That afterwards and on the 9th day of October 1871 the records of this Court including the record of the said order, and also the said certificate of naturalization issued to said petitioner were totally destroyed by fire without the fault or neglect of said petitioner and that said defect cannot be supplied by any certified copy of said order or certificate, and the loss or destruction thereof, unless supplied, may result in loss or damage to this petitioner.

That the substance of said order was as herein before set forth

And the Court being now fully advised in the premises, it is ordered adjudged and decreed by the Court that the substance of the said order of naturalization as herein above set forth, be and the same in hereby restored of record.


Popular posts from this blog

Chicago Lying-In Hospital Birth Records

When I look at birth certificates, I focus on names and dates and places--information I can add to a family tree. When I look at hospital records, I come face to face with the realities of giving birth. I think the records from the Chicago Lying-In Hospital and its satellite clinics provide fascinating and important family history details and I believe they merit a closer look. The hospital records are listed in the Family History Library Catalog (FHLC) as Chicago, Illinois birth records, 1896-1933 . The added author is Northwestern Memorial Hospital and I think the originals are most likely held by the Northwestern Memorial Hospital Archives . These hospital books document services provided by four clinics connected to Dr. Joseph Bolivar DeLee, the physician who founded the Chicago Lying-In Dispensary at Maxwell Street and Newberry Avenue in 1895. D r. DeLee was interested in improving birthing conditions and his clinics offered care to needy women while providing train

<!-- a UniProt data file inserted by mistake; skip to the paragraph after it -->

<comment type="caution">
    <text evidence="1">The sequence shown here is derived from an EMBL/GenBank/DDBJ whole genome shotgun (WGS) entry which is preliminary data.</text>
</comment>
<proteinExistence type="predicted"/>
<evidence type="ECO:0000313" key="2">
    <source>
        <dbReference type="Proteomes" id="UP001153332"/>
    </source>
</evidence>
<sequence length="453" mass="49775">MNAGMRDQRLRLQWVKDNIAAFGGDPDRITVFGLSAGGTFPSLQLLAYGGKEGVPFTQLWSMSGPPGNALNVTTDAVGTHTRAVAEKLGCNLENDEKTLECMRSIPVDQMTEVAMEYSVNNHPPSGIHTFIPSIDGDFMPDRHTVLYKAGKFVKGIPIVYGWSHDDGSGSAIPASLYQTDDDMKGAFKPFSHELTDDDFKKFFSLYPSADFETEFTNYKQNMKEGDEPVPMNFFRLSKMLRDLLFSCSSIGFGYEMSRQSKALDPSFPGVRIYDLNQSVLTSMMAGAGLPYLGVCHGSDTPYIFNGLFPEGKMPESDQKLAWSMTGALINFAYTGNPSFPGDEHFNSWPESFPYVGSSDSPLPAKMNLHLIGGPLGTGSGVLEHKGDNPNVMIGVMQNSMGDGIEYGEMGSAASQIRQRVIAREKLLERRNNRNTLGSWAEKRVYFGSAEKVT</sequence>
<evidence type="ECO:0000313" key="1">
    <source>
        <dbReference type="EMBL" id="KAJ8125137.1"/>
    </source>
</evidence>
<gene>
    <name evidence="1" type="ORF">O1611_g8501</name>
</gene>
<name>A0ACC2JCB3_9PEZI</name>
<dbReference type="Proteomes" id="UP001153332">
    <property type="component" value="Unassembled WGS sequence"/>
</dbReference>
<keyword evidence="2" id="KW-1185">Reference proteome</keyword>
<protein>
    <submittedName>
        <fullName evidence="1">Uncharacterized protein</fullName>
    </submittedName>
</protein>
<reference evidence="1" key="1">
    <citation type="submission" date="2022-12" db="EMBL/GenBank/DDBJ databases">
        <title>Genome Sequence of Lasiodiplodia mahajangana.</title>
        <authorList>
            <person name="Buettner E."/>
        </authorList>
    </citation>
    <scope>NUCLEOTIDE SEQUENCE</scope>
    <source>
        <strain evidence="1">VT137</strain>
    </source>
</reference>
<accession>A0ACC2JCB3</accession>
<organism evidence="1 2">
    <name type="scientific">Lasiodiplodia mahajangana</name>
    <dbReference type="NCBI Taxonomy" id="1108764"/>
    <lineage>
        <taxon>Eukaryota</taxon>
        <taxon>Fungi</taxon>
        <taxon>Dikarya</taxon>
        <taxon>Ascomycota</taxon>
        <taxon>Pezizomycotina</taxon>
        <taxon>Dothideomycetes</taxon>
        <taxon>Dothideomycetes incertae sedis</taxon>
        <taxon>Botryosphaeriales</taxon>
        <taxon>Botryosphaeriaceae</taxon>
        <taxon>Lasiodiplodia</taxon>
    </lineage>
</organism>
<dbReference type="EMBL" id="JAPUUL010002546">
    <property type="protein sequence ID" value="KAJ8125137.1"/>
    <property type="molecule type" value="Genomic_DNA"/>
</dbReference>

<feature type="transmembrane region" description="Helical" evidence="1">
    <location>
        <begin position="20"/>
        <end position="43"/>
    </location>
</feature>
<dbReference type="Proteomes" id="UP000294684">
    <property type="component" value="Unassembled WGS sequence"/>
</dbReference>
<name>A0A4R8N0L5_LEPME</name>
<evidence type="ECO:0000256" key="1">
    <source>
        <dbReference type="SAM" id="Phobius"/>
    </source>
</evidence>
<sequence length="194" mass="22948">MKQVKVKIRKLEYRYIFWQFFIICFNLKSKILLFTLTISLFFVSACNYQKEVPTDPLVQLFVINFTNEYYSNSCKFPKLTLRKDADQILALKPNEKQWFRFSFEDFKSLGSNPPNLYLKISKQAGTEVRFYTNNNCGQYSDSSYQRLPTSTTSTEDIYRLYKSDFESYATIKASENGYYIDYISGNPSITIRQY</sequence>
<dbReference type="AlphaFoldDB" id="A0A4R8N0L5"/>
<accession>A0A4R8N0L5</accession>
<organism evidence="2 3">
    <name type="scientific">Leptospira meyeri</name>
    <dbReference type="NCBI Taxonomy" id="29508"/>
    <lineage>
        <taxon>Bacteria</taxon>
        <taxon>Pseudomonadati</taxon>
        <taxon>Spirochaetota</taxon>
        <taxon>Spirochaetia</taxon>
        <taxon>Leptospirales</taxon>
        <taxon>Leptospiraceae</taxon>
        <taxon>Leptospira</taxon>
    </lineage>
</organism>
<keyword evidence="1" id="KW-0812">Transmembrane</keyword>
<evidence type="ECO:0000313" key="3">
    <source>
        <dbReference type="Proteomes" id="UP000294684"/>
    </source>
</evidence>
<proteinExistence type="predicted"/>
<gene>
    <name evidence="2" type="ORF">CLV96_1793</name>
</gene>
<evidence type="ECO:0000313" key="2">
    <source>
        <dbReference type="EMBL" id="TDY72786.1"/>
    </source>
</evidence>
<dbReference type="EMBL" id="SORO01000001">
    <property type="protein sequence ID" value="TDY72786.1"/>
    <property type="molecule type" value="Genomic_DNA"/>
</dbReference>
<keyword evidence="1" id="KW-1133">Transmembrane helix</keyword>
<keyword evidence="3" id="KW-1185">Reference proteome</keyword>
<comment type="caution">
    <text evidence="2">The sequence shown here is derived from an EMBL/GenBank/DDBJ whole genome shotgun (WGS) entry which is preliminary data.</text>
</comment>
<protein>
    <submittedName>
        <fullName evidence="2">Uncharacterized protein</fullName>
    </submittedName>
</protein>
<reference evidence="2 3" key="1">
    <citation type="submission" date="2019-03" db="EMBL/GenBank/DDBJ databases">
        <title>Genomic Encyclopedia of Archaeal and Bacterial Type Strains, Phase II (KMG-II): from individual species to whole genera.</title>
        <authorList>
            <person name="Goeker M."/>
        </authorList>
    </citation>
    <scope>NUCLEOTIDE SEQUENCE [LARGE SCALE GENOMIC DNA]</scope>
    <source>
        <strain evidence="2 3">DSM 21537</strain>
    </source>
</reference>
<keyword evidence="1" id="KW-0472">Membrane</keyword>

Chicago Telephone Books, 1878-1971

This morning my husband and I drove down to the Harold Washington Library at 400 S. State in Chicago so I could explore the resources available at the library for Chicago research—specifically telephone books and newspapers other than the Chicago Tribune . There was a public parking lot just around the corner from the library and the all-day weekend fee was $10.00. Not bad. (During the week parking would cost about $21 but it's easy and inexpensive to get to the library by public transportation, too.) This blog post will focus on telephone books. The first Chicago telephone book appears to be The Telephone Journal , vol. 1, no. 1, published in October 1878. (For a short history of the telephone in Chicago see's page for Illinois Bell Telephone .) The first book includes information about the telephone service along with a three-page “List of Subscribers”--names of businesses and a few individuals along with an address and numbers for “wire” and “call.”

Preparing to Retrieve Locked Images from FamilySearch

Once you reach this page, save the URL so it will be easy to get back to the image when you visit the family history center. Sometimes people email me to ask how to find the Chicago vital records that are indexed on  FamilySearch . Here's a quick answer to that question. The first step is to see if the record is available for free on FamilySearch.  Here's how to do that: 1) Find the index entry and click on the arrow to open the "Document Information." 2. Note the digital folder number and the image number. 3. Go to the FamilySearch Catalog and select Film/Fiche Number under "Search For." 4. Search for the digital folder number. 5. Click on the title link for the record collection that contains the digital folder. 6. Find the digital folder number. Is there a camera-with-a-key icon next to it? Good news! You should be able to find the record on FamilySearch . Click on the camera icon and read on! Is the camera icon missing? Then please scroll to the bottom